by elfin

My greatest fear was of being too late.

Damn him, why had he gone?  He knew!  He knew about Stapleton and still he'd gone.

Lestrade threw his whole weight against the heavy wooden door of Merripit house, losing purchase on the wet mud as he did so.  He almost fell headfirst into the well-lit kitchen when the lock finally gave way.

I pushed passed him, desperate in my need to find my friend before my fears were realised.  I raced up the wooden stairs, calling his name, straining to hear some notion of reply.  But I heard nothing. 

I opened each and every door, throwing them wide in my search.

But there was nothing.

Frustrated, almost panicked, I descended two steps at a time and left the house. 

Outside, the rain was lashing down as it had for the majority of my stay.  I paid it no heed and ran, sure-footed, around to the stables.


When at last I laid eyes upon him, as terrifying as that one moment was, I felt relief like never before.

He was hanged, but struggling still.  His bleeding fingers were clawing uselessly at the rope crushing his throat, but he was obviously weakening.  He was kicking out with his feet, with the last of the strength in his legs.

I shouted with all the power of my lungs to Lestrade, and in two strides I crossed the damp, dirty floor of the barn. 

Taking out my knife, I split the thick, taut rope with a single slice, and he dropped.  I managed to catch his head in the cradle of my palm, before it could crack against the straw-covered stone of the ground, and eased him down as best I could as Lestrade came running into the barn and swore brightly under his breath. 

"Dear God...."

Being careful with my blade, I sliced through the noose around Holmes' neck while Lestrade crouched next to me. 

The rope gone, the inspector assisted me in loosening the collar of Holmes shirt.  I pressed two fingers to the pulse point in his neck as gently as I could.  But I needn't have bothered with that, for immediately his eyes flew open and a rough, pained cry escaped his throat.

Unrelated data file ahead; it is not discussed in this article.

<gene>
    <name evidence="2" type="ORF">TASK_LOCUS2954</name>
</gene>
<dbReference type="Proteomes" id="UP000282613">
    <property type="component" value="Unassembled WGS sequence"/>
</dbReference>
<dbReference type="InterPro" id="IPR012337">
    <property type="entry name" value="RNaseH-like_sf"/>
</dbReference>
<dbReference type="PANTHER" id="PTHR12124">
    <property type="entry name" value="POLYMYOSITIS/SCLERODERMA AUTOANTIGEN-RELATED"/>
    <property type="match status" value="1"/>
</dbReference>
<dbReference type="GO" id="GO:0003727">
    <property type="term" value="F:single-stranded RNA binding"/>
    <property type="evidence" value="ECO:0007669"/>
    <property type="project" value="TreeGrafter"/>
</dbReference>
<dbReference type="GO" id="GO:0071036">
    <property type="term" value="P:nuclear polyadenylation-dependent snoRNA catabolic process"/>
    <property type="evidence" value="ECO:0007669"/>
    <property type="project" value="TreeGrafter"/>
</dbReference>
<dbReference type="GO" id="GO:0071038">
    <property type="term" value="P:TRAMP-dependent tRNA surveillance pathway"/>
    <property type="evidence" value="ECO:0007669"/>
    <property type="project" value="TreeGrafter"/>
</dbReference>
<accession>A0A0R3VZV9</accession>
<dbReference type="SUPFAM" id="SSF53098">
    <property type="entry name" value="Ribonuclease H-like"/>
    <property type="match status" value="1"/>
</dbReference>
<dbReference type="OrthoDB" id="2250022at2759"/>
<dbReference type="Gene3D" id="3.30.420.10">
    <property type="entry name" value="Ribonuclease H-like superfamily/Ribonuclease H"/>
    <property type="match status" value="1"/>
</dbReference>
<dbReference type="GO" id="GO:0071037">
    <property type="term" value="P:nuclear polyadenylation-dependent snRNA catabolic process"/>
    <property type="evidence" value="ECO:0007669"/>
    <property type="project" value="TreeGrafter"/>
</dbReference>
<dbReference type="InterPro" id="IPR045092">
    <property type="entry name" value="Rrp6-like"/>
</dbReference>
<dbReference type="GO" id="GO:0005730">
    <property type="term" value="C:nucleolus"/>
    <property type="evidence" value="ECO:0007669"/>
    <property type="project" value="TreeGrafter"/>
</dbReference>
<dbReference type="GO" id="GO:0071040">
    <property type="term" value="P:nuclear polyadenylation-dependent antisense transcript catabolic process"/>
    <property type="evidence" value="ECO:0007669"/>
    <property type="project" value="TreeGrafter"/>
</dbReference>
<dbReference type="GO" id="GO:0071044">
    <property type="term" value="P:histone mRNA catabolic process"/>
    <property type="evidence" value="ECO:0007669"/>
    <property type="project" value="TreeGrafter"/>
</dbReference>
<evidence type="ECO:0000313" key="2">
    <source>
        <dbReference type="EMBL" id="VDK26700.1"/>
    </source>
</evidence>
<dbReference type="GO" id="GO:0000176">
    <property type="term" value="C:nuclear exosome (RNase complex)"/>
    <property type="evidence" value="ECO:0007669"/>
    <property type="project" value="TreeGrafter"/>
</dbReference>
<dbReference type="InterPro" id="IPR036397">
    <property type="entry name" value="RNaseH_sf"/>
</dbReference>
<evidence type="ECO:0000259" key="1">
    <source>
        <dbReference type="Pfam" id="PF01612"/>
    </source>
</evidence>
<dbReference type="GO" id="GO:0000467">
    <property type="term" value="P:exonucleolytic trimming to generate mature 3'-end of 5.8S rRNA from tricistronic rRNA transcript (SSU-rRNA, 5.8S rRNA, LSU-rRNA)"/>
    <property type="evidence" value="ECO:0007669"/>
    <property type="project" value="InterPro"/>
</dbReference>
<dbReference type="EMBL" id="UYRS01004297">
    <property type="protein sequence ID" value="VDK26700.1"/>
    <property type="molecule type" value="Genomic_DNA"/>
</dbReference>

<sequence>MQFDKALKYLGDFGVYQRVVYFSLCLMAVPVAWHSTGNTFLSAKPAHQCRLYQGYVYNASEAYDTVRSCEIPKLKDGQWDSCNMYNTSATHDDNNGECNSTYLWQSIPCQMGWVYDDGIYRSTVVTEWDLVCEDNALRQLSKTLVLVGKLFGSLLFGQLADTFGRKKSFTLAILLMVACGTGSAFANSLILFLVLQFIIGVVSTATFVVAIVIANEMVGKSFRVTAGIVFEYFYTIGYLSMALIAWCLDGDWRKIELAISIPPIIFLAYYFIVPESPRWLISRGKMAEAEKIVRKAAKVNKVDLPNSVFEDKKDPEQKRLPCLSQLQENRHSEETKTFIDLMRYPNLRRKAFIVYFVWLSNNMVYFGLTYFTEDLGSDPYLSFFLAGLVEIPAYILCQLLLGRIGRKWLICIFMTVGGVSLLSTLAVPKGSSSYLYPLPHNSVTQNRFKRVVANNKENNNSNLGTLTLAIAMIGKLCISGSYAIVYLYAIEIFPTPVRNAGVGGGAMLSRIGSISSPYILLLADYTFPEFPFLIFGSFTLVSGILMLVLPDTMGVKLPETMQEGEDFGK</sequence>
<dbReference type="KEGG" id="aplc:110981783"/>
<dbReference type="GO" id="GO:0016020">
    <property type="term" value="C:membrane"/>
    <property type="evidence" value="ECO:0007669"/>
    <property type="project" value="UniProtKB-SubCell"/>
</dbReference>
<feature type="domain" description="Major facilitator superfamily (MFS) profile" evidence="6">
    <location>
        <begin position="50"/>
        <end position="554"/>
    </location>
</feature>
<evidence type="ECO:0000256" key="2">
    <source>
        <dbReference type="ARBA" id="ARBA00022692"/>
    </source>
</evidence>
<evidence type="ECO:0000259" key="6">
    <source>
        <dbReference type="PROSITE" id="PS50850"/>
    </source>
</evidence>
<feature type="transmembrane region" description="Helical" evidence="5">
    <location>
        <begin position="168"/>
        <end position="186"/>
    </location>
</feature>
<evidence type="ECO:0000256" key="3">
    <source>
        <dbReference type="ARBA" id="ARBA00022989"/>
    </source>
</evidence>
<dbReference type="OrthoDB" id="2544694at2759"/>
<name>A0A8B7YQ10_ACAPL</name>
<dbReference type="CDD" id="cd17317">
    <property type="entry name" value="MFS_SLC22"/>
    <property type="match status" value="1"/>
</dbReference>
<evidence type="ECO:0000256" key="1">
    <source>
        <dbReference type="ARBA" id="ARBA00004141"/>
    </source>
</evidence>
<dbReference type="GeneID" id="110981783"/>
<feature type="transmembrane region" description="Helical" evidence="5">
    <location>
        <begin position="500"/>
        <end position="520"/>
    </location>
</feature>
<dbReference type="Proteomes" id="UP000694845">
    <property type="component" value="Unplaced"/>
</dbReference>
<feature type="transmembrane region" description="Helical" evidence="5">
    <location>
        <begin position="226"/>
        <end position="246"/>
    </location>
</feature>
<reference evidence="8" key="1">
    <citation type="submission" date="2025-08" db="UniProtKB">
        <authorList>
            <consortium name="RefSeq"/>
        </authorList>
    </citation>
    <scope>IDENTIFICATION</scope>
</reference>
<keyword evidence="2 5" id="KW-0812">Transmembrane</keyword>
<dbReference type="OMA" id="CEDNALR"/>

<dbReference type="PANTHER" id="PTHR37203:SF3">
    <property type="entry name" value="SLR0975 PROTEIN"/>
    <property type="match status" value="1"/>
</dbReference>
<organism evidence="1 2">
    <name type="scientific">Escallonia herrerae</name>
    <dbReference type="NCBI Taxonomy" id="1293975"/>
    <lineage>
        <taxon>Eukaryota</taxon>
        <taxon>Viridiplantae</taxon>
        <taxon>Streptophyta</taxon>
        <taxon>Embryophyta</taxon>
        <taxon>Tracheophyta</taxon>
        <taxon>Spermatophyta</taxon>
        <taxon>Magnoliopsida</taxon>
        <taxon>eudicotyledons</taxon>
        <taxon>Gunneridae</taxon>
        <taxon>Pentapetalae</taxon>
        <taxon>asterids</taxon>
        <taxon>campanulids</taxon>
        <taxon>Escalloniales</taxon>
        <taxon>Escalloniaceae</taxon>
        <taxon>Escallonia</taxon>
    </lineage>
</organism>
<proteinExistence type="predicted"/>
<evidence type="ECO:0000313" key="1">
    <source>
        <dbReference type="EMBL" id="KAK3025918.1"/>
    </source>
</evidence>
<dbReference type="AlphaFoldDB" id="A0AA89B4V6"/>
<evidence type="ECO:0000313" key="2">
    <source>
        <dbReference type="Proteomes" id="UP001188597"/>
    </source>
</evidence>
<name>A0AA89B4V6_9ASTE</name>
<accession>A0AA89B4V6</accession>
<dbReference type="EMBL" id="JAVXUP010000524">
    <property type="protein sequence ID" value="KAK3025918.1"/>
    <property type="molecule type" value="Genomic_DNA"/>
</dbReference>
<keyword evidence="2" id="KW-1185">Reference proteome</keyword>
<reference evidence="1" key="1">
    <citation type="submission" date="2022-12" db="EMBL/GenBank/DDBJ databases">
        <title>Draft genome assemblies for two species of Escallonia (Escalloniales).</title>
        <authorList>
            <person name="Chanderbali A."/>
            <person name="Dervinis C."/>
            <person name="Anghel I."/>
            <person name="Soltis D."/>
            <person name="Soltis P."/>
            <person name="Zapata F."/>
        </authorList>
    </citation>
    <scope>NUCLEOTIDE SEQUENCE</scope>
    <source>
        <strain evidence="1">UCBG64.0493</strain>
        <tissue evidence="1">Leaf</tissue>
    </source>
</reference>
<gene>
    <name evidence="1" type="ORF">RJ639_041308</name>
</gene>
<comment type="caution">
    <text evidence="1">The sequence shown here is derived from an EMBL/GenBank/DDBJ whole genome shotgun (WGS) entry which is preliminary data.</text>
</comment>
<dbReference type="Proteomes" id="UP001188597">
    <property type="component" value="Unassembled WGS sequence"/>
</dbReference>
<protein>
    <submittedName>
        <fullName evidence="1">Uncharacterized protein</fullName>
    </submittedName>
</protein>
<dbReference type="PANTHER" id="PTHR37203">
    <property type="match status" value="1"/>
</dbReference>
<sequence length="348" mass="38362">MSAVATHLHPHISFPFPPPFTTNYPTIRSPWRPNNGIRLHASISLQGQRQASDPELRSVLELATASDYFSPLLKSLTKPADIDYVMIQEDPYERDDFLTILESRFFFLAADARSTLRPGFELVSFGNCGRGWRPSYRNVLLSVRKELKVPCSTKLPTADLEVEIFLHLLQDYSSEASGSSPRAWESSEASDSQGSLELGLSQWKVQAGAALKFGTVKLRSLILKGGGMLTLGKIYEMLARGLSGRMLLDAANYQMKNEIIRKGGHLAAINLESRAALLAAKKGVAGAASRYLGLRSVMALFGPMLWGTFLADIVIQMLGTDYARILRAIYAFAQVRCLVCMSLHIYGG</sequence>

"Easy."  I settled him against me in an attempt to make him comfortable, ensuring his breathing was now unrestricted.  Looking up, I caught Lestrade's concerned gaze.  "Stapleton did this.  Find him!"

He seemed relieved to have something to do, nodded quickly and left me to tend my ward.

It was a couple of seconds before Holmes looked up at me, eyes bloodshot, expression one of unguarded terror.

"I have you, Holmes."  It was the most reassuring thing I could think to say.  But it seemed to calm him and he closed his eyes, letting his taut, stressed body cease its relentless fight for life.  He lost consciousness.


It was late when Baskerville Hall finally sank into an uneasy silence.

Having settled Henry, I went to check on Holmes, expecting him to still be sleeping off the mild sedative I'd administered upon reaching the Hall.

He was no longer in the bed, but sitting on the sill of the open window.  I had opened the door quietly so as not to disturb him and for a moment I silently watched him.

He was smoking a cigarette held in fingers that trembled with every movement.  His usual composure was gone.

I stepped into the room and he started at the slight sound I'd made, turning to glance at me with a sudden fright I had not ever known in him.

Without a word, I moved to perch on the sill opposite him.  Outside, the moors still howled; that strange, haunting call particular to the untamed lands of Dartmoor.

Holmes flicked the stub of his cigarette out into the darkness beyond the window and immediately lit another.  In the flare of the match, I saw the bruising around his throat, left by the bite of the rope.  It was darkly livid.  By the morning it would be a vicious purple.

"Are you all right, Holmes?"

He stared into the cold, wet night and after a moment of hesitation he shook his head quickly.  The drags on his cigarette were longer than was his habit.  He was more rattled than I'd ever seen him, and frankly it scared me. 

He was my rock.  The foundations of everything I depended on had been shaken that night.

"Would talking of it help?"